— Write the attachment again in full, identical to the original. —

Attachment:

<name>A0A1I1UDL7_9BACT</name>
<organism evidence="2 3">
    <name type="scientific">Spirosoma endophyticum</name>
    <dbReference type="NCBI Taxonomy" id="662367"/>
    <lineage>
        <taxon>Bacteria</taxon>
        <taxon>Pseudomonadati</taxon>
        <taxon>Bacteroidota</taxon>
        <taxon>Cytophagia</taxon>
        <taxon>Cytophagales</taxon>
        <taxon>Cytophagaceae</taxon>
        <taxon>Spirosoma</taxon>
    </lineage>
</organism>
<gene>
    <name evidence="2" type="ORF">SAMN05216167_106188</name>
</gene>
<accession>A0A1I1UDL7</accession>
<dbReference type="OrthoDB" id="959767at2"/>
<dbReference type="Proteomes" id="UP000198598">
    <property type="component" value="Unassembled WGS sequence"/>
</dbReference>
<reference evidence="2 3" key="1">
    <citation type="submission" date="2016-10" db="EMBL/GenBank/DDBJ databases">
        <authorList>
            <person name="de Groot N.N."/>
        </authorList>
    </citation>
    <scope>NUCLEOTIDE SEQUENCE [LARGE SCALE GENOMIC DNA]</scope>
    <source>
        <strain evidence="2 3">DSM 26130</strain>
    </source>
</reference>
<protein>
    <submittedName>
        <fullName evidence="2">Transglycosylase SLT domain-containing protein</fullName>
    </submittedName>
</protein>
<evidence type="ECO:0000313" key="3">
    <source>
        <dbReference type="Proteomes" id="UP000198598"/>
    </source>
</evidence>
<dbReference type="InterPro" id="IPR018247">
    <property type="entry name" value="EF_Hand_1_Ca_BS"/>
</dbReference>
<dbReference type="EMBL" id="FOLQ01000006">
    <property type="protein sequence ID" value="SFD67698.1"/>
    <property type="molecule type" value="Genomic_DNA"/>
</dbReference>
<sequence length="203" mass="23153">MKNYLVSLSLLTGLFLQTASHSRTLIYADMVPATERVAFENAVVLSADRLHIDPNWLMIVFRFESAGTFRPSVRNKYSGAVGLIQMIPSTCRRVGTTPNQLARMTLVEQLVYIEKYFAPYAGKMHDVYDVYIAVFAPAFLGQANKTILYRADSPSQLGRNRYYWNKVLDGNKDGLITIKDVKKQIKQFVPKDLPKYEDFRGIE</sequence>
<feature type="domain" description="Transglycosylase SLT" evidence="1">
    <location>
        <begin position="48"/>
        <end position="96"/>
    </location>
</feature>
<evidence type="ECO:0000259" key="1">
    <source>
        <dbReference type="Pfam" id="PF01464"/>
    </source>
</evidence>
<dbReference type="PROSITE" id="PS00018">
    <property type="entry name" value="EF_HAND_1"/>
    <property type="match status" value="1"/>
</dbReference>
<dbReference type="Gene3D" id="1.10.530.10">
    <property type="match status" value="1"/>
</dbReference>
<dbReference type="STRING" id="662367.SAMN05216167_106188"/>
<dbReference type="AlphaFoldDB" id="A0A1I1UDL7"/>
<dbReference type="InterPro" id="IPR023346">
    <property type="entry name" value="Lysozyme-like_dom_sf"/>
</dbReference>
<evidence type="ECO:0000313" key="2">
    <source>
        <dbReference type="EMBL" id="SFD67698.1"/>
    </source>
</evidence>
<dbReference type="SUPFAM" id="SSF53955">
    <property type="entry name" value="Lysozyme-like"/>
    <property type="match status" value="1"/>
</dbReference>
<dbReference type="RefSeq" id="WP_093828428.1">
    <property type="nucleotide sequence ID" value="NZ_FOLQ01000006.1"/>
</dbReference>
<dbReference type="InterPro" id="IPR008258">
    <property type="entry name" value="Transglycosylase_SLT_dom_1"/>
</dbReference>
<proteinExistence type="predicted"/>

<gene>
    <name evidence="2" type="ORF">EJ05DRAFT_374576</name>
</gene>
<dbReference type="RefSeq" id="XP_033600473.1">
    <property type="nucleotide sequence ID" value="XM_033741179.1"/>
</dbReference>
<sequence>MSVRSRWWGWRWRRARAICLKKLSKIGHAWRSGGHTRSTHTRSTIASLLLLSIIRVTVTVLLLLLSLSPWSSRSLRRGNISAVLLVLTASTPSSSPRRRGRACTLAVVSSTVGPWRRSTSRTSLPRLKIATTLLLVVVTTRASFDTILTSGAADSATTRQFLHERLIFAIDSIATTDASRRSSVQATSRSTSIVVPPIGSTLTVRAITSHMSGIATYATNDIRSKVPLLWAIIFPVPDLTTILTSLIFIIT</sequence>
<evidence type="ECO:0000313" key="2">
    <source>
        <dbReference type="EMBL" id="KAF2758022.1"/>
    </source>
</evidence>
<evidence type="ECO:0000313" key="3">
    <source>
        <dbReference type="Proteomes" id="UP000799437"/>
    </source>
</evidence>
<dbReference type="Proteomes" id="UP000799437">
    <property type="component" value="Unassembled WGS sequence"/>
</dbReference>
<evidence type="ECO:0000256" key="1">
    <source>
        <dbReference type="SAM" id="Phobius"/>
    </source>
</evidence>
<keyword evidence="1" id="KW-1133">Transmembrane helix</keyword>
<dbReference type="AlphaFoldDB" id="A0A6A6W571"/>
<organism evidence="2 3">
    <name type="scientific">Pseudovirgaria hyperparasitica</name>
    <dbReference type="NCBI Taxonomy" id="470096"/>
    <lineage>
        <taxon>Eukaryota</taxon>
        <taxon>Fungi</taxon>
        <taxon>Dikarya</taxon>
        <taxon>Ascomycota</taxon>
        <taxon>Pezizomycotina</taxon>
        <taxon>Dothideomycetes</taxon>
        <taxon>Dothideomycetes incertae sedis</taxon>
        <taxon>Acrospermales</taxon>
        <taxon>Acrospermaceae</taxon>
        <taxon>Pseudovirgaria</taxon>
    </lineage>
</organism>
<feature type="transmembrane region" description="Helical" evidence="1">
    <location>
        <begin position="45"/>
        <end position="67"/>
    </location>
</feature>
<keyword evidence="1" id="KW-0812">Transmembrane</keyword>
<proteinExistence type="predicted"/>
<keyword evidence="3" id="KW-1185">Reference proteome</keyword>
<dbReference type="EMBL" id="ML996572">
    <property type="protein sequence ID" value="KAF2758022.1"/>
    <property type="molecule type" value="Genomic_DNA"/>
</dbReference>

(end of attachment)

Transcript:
<name>A0A1I1UDL7_9BACT</name>
<organism evidence="2 3">
    <name type="scientific">Spirosoma endophyticum</name>
    <dbReference type="NCBI Taxonomy" id="662367"/>
    <lineage>
        <taxon>Bacteria</taxon>
        <taxon>Pseudomonadati</taxon>
        <taxon>Bacteroidota</taxon>
        <taxon>Cytophagia</taxon>
        <taxon>Cytophagales</taxon>
        <taxon>Cytophagaceae</taxon>
        <taxon>Spirosoma</taxon>
    </lineage>
</organism>
<gene>
    <name evidence="2" type="ORF">SAMN05216167_106188</name>
</gene>
<accession>A0A1I1UDL7</accession>
<dbReference type="OrthoDB" id="959767at2"/>
<dbReference type="Proteomes" id="UP000198598">
    <property type="component" value="Unassembled WGS sequence"/>
</dbReference>
<reference evidence="2 3" key="1">
    <citation type="submission" date="2016-10" db="EMBL/GenBank/DDBJ databases">
        <authorList>
            <person name="de Groot N.N."/>
        </authorList>
    </citation>
    <scope>NUCLEOTIDE SEQUENCE [LARGE SCALE GENOMIC DNA]</scope>
    <source>
        <strain evidence="2 3">DSM 26130</strain>
    </source>
</reference>
<protein>
    <submittedName>
        <fullName evidence="2">Transglycosylase SLT domain-containing protein</fullName>
    </submittedName>
</protein>
<evidence type="ECO:0000313" key="3">
    <source>
        <dbReference type="Proteomes" id="UP000198598"/>
    </source>
</evidence>
<dbReference type="InterPro" id="IPR018247">
    <property type="entry name" value="EF_Hand_1_Ca_BS"/>
</dbReference>
<dbReference type="EMBL" id="FOLQ01000006">
    <property type="protein sequence ID" value="SFD67698.1"/>
    <property type="molecule type" value="Genomic_DNA"/>
</dbReference>
<sequence length="203" mass="23153">MKNYLVSLSLLTGLFLQTASHSRTLIYADMVPATERVAFENAVVLSADRLHIDPNWLMIVFRFESAGTFRPSVRNKYSGAVGLIQMIPSTCRRVGTTPNQLARMTLVEQLVYIEKYFAPYAGKMHDVYDVYIAVFAPAFLGQANKTILYRADSPSQLGRNRYYWNKVLDGNKDGLITIKDVKKQIKQFVPKDLPKYEDFRGIE</sequence>
<feature type="domain" description="Transglycosylase SLT" evidence="1">
    <location>
        <begin position="48"/>
        <end position="96"/>
    </location>
</feature>
<evidence type="ECO:0000259" key="1">
    <source>
        <dbReference type="Pfam" id="PF01464"/>
    </source>
</evidence>
<dbReference type="PROSITE" id="PS00018">
    <property type="entry name" value="EF_HAND_1"/>
    <property type="match status" value="1"/>
</dbReference>
<dbReference type="Gene3D" id="1.10.530.10">
    <property type="match status" value="1"/>
</dbReference>
<dbReference type="STRING" id="662367.SAMN05216167_106188"/>
<dbReference type="AlphaFoldDB" id="A0A1I1UDL7"/>
<dbReference type="InterPro" id="IPR023346">
    <property type="entry name" value="Lysozyme-like_dom_sf"/>
</dbReference>
<evidence type="ECO:0000313" key="2">
    <source>
        <dbReference type="EMBL" id="SFD67698.1"/>
    </source>
</evidence>
<dbReference type="SUPFAM" id="SSF53955">
    <property type="entry name" value="Lysozyme-like"/>
    <property type="match status" value="1"/>
</dbReference>
<dbReference type="RefSeq" id="WP_093828428.1">
    <property type="nucleotide sequence ID" value="NZ_FOLQ01000006.1"/>
</dbReference>
<dbReference type="InterPro" id="IPR008258">
    <property type="entry name" value="Transglycosylase_SLT_dom_1"/>
</dbReference>
<proteinExistence type="predicted"/>

<gene>
    <name evidence="2" type="ORF">EJ05DRAFT_374576</name>
</gene>
<dbReference type="RefSeq" id="XP_033600473.1">
    <property type="nucleotide sequence ID" value="XM_033741179.1"/>
</dbReference>
<sequence>MSVRSRWWGWRWRRARAICLKKLSKIGHAWRSGGHTRSTHTRSTIASLLLLSIIRVTVTVLLLLLSLSPWSSRSLRRGNISAVLLVLTASTPSSSPRRRGRACTLAVVSSTVGPWRRSTSRTSLPRLKIATTLLLVVVTTRASFDTILTSGAADSATTRQFLHERLIFAIDSIATTDASRRSSVQATSRSTSIVVPPIGSTLTVRAITSHMSGIATYATNDIRSKVPLLWAIIFPVPDLTTILTSLIFIIT</sequence>
<evidence type="ECO:0000313" key="2">
    <source>
        <dbReference type="EMBL" id="KAF2758022.1"/>
    </source>
</evidence>
<evidence type="ECO:0000313" key="3">
    <source>
        <dbReference type="Proteomes" id="UP000799437"/>
    </source>
</evidence>
<dbReference type="Proteomes" id="UP000799437">
    <property type="component" value="Unassembled WGS sequence"/>
</dbReference>
<evidence type="ECO:0000256" key="1">
    <source>
        <dbReference type="SAM" id="Phobius"/>
    </source>
</evidence>
<keyword evidence="1" id="KW-1133">Transmembrane helix</keyword>
<dbReference type="AlphaFoldDB" id="A0A6A6W571"/>
<organism evidence="2 3">
    <name type="scientific">Pseudovirgaria hyperparasitica</name>
    <dbReference type="NCBI Taxonomy" id="470096"/>
    <lineage>
        <taxon>Eukaryota</taxon>
        <taxon>Fungi</taxon>
        <taxon>Dikarya</taxon>
        <taxon>Ascomycota</taxon>
        <taxon>Pezizomycotina</taxon>
        <taxon>Dothideomycetes</taxon>
        <taxon>Dothideomycetes incertae sedis</taxon>
        <taxon>Acrospermales</taxon>
        <taxon>Acrospermaceae</taxon>
        <taxon>Pseudovirgaria</taxon>
    </lineage>
</organism>
<feature type="transmembrane region" description="Helical" evidence="1">
    <location>
        <begin position="45"/>
        <end position="67"/>
    </location>
</feature>
<keyword evidence="1" id="KW-0812">Transmembrane</keyword>
<proteinExistence type="predicted"/>
<keyword evidence="3" id="KW-1185">Reference proteome</keyword>
<dbReference type="EMBL" id="ML996572">
    <property type="protein sequence ID" value="KAF2758022.1"/>
    <property type="molecule type" value="Genomic_DNA"/>
</dbReference>